(Reuters) - Asian shares were capped while the euro eased Tuesday, as soaring Spanish borrowing costs underscored the fading impact of the European Central Bank's bond purchases and stoked investor nervousness over euro zone debt.
MSCI's broadest index of Asia Pacific shares outside Japan <.MIAPJ0000PUS> edged up 0.1 percent, while Japan's Nikkei average <.N225> opened up 0.1 percent..T
The euro was down 0.1 percent at $1.3126, after hitting a two-month low around $1.2994 on Monday.
Spanish 10-year government bond yields rose above 6 percent on Monday for the first time since the beginning of December, fueling concerns that Madrid could fail to meet deficit targets as the country acknowledged it has probably tipped into its second recession since 2009.
That would raise the risk of the euro zone's fourth largest economy being pushed into seeking an international bailout.
Spain, which has already completed almost half its debt issuance plans this year, faces a fresh test of investor confidence when it sells 12- and 18-month Treasury bills later on Tuesday, ahead of more significant auctions of two- and 10-year bonds on Thursday.
The market is holding its breath this week to see how much Spanish debt investors pick up and at what yields during Thursday's auction, said Rhoo Yong-suk, an analyst at Hyundai Securities.
If Spanish yields keep rising and pull other peripheral sovereign debt yields higher along the way, the European Central Bank will face growing pressure to resume its bond purchases after its last such step on Feb. 29.
We think the current amount of liquidity seems sufficient to cover funding needs in Italy and Spain, at least for now. That being said, the market may be asking for reassurance further out, Barclays Capital analysts said in a research note.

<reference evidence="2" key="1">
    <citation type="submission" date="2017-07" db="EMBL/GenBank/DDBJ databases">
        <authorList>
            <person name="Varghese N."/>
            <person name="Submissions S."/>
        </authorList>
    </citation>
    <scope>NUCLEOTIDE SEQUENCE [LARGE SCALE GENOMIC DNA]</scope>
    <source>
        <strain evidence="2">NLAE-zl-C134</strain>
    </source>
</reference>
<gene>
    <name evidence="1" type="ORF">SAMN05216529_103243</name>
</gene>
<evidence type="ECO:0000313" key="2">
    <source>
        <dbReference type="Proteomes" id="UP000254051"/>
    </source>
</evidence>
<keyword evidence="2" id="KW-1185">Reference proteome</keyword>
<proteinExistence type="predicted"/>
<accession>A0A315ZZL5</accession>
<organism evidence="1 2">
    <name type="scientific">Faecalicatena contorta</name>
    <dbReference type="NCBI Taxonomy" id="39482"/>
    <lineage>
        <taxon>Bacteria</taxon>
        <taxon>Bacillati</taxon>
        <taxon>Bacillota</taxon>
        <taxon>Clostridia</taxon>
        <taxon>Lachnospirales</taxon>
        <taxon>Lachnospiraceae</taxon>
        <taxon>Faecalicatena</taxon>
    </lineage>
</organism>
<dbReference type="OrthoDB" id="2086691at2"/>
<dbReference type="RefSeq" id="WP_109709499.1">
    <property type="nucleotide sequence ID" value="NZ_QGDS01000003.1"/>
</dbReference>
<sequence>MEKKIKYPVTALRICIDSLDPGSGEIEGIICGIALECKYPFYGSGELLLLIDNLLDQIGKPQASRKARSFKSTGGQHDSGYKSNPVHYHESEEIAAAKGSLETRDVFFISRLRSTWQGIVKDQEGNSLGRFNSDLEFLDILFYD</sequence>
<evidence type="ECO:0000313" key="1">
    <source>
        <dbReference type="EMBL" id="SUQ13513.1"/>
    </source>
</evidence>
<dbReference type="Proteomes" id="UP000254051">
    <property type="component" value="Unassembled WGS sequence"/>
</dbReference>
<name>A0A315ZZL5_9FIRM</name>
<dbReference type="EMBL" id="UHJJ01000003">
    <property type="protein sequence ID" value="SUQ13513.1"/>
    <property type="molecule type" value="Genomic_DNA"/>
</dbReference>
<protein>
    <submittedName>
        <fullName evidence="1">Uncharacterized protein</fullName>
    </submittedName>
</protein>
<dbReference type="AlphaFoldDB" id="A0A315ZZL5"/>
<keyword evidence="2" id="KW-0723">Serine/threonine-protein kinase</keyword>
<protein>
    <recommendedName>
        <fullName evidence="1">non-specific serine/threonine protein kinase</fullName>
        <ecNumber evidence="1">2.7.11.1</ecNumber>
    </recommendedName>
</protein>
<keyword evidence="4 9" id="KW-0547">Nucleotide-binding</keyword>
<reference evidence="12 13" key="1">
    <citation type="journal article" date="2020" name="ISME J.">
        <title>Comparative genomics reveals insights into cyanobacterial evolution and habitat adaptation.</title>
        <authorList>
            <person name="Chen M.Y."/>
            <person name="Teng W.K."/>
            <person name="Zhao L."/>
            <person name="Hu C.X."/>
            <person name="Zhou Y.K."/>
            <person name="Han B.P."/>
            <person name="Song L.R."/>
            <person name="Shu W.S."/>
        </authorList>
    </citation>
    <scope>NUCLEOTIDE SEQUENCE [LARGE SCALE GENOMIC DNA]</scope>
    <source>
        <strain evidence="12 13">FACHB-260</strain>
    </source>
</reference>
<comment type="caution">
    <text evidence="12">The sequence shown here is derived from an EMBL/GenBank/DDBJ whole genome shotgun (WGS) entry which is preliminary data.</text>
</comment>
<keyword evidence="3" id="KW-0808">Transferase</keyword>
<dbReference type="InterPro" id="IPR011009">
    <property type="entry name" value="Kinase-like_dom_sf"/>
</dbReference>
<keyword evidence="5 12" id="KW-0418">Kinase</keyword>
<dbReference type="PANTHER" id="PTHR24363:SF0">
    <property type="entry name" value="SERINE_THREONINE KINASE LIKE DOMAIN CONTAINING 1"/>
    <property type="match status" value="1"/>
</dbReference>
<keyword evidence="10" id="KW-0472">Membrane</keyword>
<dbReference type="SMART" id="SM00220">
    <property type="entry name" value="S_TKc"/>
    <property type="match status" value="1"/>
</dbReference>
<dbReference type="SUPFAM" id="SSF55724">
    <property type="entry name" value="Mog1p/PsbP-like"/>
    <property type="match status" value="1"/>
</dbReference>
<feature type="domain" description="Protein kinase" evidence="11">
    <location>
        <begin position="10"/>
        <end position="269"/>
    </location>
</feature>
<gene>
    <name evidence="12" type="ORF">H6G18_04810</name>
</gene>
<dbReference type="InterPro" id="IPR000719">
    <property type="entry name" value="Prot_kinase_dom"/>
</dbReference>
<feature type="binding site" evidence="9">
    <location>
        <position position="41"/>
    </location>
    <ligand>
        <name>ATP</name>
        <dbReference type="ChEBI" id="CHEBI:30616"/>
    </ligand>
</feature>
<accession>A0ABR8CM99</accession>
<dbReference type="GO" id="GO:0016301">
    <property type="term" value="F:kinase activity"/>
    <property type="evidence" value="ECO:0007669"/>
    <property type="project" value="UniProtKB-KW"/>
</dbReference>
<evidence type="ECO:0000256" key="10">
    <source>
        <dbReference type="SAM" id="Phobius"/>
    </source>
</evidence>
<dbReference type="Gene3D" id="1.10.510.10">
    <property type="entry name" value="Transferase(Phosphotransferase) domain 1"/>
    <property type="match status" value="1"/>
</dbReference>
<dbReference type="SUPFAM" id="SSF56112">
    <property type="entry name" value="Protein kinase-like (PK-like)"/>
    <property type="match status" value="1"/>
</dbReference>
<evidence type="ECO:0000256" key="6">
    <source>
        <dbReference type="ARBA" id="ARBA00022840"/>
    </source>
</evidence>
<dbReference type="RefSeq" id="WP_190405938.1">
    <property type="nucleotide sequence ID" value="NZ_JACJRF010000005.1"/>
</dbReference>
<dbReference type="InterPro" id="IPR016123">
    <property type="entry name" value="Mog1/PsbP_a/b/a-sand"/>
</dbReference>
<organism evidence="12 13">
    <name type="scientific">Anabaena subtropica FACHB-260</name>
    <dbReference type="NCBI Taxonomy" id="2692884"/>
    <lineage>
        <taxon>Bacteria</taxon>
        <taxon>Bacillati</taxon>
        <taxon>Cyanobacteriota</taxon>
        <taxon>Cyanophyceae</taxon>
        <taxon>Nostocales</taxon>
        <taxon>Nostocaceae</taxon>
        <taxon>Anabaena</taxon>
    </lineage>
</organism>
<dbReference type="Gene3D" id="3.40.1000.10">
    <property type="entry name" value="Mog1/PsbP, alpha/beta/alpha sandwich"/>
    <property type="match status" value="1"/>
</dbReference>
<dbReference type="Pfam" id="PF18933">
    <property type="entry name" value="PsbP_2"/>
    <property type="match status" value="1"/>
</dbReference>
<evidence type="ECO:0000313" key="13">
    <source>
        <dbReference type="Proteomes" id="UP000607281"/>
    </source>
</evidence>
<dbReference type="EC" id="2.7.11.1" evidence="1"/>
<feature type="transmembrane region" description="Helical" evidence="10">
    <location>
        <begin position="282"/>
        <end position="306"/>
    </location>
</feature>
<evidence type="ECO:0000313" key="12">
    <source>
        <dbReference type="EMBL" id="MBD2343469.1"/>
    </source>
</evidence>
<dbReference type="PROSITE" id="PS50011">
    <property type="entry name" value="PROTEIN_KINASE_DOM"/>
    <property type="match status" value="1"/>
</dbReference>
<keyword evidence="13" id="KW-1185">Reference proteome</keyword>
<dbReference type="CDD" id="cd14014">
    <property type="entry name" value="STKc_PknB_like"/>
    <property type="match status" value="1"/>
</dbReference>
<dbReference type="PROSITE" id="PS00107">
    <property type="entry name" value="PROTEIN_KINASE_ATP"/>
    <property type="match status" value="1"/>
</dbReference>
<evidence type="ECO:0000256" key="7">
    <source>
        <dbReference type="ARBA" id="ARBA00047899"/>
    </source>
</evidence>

Germany's government bonds, viewed as the euro zone's safest debt, rallied strongly on Monday as Spanish yields soared and the cost of insuring Spanish debt against default hit a record high, while Italian 10-year yields remained elevated at almost 5.6 percent.
As pressure mounts for more support from authorities to calm market nervousness, a meeting of the International Monetary Fund later in the week will be a key focus for the markets. A plan to raise new resources for the global lender to contain the euro zone debt crisis tops the agenda.
U.S. stocks ended mixed while European equities closed higher on Monday after better-than-expected U.S. retail sales data helped improve sentiment.
U.S. retail sales rose 0.8 percent in March, above forecasts for a 0.3 percent increase, as Americans shrugged off high gasoline prices, indicating solid consumer spending which accounts for over two third of U.S. economic activity.
Oil futures tumbled over 2 percent on Monday after news that a major pipeline reversal that will alleviate a large U.S. bottleneck may start ahead of schedule sparked heavy spread trading.
Brent crude fell $2.53 to settle at $118.68 a barrel. U.S. crude was up 0.2 percent to $103.17 on Tuesday.
(Additional reporting by Joonhee Yu in Seoul; Editing by Richard Pullin)